As a matter of fact, Islam is based upon two things: 1) haququllah — the rights of God; and 2) haququlibad — the rights of God’s creation. The Qur’an makes it evidently clear that there is no piety without charity. Love for God veritably entails loving and serving humanity. Prophet Muhammad (pbuh) exhorted us saying: “The highest level of the intellect, after belief in God, is to be of service to the creation.” According to another tradition,Ibn Abbas (RAA) narrates that the Prophet (SWT) said: “No charity ever decreased any wealth. No person stretches his hand out to give in charity without it first falling into the hand of Allah (SWT) before it falls into the hand of the needy.”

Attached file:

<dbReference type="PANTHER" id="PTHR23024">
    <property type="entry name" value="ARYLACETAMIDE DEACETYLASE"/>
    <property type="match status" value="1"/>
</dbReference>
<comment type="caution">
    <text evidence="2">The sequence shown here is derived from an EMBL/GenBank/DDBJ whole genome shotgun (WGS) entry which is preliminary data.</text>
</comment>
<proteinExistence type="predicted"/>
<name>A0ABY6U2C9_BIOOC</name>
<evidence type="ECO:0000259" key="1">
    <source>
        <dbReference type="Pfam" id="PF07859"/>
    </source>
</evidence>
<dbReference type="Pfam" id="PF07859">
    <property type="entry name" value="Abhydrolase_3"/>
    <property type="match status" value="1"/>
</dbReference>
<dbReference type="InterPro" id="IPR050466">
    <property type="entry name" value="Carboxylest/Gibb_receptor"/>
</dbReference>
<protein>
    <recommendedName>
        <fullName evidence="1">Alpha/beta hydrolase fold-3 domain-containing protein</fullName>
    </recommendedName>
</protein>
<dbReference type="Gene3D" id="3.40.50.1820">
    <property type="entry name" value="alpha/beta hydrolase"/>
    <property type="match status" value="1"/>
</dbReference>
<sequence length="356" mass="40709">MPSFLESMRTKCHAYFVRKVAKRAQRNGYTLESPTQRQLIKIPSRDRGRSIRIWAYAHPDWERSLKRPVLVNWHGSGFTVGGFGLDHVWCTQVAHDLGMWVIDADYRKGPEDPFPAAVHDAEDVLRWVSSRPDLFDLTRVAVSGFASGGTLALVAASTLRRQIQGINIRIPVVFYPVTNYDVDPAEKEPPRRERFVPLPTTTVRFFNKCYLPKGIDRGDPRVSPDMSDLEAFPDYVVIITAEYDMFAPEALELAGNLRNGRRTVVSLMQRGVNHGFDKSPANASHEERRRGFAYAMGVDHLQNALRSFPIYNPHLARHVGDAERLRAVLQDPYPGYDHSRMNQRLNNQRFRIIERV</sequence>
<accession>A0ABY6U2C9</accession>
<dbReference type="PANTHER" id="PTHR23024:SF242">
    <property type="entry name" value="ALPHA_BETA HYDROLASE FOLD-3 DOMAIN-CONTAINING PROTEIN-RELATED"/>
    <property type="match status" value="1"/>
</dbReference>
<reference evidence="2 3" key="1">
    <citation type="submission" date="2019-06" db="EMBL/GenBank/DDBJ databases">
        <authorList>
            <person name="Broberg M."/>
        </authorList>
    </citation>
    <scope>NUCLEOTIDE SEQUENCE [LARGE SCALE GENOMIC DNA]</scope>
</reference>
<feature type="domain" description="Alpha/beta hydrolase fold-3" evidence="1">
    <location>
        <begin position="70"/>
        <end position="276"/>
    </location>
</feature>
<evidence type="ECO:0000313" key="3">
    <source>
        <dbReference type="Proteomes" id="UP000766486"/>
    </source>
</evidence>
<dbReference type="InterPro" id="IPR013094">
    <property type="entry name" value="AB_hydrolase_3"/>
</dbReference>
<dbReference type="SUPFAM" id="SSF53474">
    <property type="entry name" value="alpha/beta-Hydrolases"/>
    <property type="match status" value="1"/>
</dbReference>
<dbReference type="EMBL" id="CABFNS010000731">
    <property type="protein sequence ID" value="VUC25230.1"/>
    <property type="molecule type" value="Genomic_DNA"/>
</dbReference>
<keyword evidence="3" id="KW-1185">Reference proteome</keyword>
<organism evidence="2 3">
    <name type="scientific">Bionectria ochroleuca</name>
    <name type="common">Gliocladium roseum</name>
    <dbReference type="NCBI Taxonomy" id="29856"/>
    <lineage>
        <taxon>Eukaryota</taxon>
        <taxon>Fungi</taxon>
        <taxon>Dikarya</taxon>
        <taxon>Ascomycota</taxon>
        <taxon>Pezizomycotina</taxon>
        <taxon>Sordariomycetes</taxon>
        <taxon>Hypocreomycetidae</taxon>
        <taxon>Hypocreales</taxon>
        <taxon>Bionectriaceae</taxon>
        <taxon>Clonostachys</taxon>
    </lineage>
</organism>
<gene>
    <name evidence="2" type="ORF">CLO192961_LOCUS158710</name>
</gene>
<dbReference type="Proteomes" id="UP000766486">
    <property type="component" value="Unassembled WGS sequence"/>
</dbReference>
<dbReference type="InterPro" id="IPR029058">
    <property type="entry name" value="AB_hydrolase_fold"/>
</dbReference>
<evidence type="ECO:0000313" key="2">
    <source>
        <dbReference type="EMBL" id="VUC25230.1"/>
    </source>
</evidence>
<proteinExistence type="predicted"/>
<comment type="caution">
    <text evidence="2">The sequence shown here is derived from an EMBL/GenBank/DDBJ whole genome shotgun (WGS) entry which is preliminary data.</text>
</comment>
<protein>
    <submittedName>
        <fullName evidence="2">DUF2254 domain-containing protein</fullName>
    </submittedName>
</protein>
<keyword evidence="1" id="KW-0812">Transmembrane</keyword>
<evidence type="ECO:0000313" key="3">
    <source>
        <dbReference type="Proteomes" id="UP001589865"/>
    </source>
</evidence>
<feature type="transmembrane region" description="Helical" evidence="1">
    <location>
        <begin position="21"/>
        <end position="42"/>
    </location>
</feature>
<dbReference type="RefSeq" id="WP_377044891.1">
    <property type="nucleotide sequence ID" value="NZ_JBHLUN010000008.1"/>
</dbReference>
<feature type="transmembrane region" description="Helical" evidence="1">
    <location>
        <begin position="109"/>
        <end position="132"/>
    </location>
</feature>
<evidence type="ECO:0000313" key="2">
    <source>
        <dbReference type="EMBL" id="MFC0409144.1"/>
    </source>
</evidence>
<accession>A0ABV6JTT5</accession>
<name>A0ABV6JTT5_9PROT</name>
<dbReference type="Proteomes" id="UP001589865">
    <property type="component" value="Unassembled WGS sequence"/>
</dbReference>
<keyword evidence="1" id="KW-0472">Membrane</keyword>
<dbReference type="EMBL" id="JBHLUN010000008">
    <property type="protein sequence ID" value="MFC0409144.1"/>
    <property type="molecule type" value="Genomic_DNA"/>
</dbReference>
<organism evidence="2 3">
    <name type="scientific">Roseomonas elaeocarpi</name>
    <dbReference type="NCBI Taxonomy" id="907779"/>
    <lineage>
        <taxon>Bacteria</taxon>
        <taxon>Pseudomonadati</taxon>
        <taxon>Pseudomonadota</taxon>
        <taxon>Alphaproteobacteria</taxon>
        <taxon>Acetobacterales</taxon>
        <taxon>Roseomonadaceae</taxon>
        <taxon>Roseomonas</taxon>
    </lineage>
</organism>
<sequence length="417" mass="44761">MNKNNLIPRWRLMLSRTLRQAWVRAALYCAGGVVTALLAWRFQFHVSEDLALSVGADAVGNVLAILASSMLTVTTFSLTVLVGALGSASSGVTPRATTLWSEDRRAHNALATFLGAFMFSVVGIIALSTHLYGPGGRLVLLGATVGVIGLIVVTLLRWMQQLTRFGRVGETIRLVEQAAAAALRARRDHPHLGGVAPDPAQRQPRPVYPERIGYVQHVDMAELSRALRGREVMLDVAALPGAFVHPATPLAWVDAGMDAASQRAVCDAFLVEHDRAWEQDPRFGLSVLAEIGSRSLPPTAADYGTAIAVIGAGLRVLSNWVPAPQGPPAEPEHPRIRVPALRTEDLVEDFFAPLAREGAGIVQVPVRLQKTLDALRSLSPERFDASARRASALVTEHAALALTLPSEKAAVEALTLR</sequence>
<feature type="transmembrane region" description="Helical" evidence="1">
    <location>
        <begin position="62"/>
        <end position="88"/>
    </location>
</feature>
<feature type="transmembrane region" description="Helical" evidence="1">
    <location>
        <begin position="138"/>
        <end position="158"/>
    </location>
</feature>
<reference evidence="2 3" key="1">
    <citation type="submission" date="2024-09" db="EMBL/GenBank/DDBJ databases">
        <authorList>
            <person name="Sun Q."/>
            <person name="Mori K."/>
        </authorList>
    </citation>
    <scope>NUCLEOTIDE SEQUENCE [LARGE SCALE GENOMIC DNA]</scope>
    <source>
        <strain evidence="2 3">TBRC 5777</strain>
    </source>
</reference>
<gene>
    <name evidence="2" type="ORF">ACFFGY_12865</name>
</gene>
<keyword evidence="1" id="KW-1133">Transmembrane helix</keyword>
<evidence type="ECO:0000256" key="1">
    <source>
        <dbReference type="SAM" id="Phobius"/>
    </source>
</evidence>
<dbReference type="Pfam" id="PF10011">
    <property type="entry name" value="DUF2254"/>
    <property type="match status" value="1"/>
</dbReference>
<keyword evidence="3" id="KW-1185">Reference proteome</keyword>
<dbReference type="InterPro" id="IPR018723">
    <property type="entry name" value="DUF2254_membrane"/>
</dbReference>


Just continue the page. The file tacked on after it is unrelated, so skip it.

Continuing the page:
Imam Ibn Rajab rightly explained: “Human beings are obligated to give thanks to Allah every single day for His blessings on them by performing acts of virtue and charity on a daily basis. These include all acts of benevolence and compassion, helping those in distress or need, treating others compassionately, rendering acts of kindness towards them, protecting them against harm or injury, as well as any act of kindness towards each and every creature of God.”

To sum up, the moral edifice of Islam requires Muslims to help people in need, whether they be on the right path or not, Muslims or non-Muslims. Giving in charity is not just an act of individual volition and inclination, but an incumbent duty upon all Muslims who are bestowed with wealth or any other resource such as time and energy to volunteer. To attain the good pleasure of God Almighty, we must submit ourselves to this divine commandment sincerely and wholeheartedly.

 

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About the Author

Dr. Mahbubur Rahman is the Editor of The Message magazine.